August 31, 2017

Guest Contributor

Guest Contributor

The St. Louis Minimum Wage Fight Is Far From Over

Arnessa Johnson collects the signature of St. Louis Mayor Lyda Krewson to place the Raise Up Missouri minimum wage initiative on the ballot this fall. 
Arnessa Johnson collects the signature of St. Louis Mayor Lyda Krewson to place the Raise Up Missouri minimum wage initiative on the ballot this fall. 

By Richard von Glahn, Missouri Jobs With Justice

This week, St. Louis, Missouri made national headlines for all the wrong reasons. Starting Monday, August 28, paychecks for working people across the city plummeted because Republican legislators voted to nullify the St. Louis minimum wage ordinance. This galling move of politicians taking away the freedom of working people to better take of their families marked a new stage in the war between progressive cities and conservative state legislatures.

Back in 2015, working people and a strong coalition led by Missouri Jobs With Justice joined with the city of St. Louis and passed an ordinance raising the minimum wage. The raise from $7.65 to $11 by 2018 was hailed as a mile marker for the Midwest, where wages lag behind other coastal areas of the country. Soon after the bill passing, corporate industry leaders blocked the victory laps.

Egged on by massive corporations that want to protect their profits and keep paying low wages, Republican legislators in Missouri pulled no punches to undo the increase by utilizing a cynical tactic known as preemption. Missouri is one of 25 states using preemption laws to prevent localities from improving conditions for working people through wage increases.

After years of legal battle, the Missouri Supreme Court ruled the city could, in fact, raise the minimum wage to $10 an hour immediately this spring and $11 an hour in 2018. When the $10 minimum wage finally went into effect this May, it delivered raises to approximately 30,000 working people throughout the city. But in their final act of the legislative session, the Missouri General Assembly approved legislation to preempt the city’s ordinance once again.

Working people are not taking the defeat lying down. On the same day the raise repeal went into effect, Raise Up Missouri announced a statewide ballot initiative to increase the minimum wage to $12 per hour across Missouri once and for all. Community activists held their launch event at Urban Chestnut Brewing Company, one of more than 130 St. Louis businesses that pledged to continue honoring the $10 minimum wage.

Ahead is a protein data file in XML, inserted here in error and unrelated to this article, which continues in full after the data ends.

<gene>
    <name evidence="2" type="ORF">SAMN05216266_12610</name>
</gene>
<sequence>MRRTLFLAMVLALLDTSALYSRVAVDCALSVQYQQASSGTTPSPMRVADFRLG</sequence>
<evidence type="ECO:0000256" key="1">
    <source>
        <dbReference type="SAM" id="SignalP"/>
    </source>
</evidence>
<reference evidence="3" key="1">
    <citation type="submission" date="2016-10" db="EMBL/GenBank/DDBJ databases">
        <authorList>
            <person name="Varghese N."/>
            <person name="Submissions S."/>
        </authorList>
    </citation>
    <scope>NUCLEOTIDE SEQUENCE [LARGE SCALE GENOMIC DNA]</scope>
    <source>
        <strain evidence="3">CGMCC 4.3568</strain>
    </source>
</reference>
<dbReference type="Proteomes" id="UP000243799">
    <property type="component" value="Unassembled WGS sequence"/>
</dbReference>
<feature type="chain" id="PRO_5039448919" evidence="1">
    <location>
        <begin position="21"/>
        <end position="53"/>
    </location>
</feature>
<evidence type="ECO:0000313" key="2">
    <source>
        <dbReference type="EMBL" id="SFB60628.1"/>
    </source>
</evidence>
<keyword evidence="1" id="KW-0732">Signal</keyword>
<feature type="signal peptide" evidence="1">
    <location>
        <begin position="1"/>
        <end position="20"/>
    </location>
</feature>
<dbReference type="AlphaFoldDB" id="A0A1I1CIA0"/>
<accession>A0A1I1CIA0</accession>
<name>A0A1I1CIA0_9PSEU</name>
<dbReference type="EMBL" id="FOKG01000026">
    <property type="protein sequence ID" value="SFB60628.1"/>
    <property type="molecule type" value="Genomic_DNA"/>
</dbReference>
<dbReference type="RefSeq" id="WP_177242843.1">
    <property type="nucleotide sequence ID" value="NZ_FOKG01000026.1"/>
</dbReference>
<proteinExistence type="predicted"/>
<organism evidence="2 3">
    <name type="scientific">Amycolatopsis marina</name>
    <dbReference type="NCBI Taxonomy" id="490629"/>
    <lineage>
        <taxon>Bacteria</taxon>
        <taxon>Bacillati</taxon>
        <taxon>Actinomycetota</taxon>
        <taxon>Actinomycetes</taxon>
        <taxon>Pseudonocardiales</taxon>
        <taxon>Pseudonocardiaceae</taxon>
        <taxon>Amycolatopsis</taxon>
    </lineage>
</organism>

At Monday’s press conference, St. Louis Mayor Lyda Krewson pledged her support for the initiative, exclaiming that “Today isn’t just about St. Louis. Today is about the over 350,000 Missouri families that are struggling to make it on less than $12 an hour. This campaign will not only deliver a raise to over 350,000 Missouri families, it will create over $1 billion dollars in increased consumer buying power for our state. It will move everyone forward.”

Arnessa Johnson is a member of SEIU who began collecting signatures of her fellow Missourians, including Mayor Krewson, in support of the Raise Up Missouri petition this week. Despite the setbacks, she said: “The legislature can’t stop us because we have an army that is ready to fight.”

Arnessa is one of the many working people in St. Louis throughout Missouri who continue their march for progress undeterred. As evidence, a familiar chant filled the streets as the press conference dispersed: “The people, united, will never be defeated!”

Richard von Glahn is the policy director for Missouri Jobs with Justice, which is helping lead the statewide campaign to gather over 100,000 signatures the place the minimum wage initiative on the November 2018.

Get Updates

Join our online team and make a big impact for working people.

Sign Up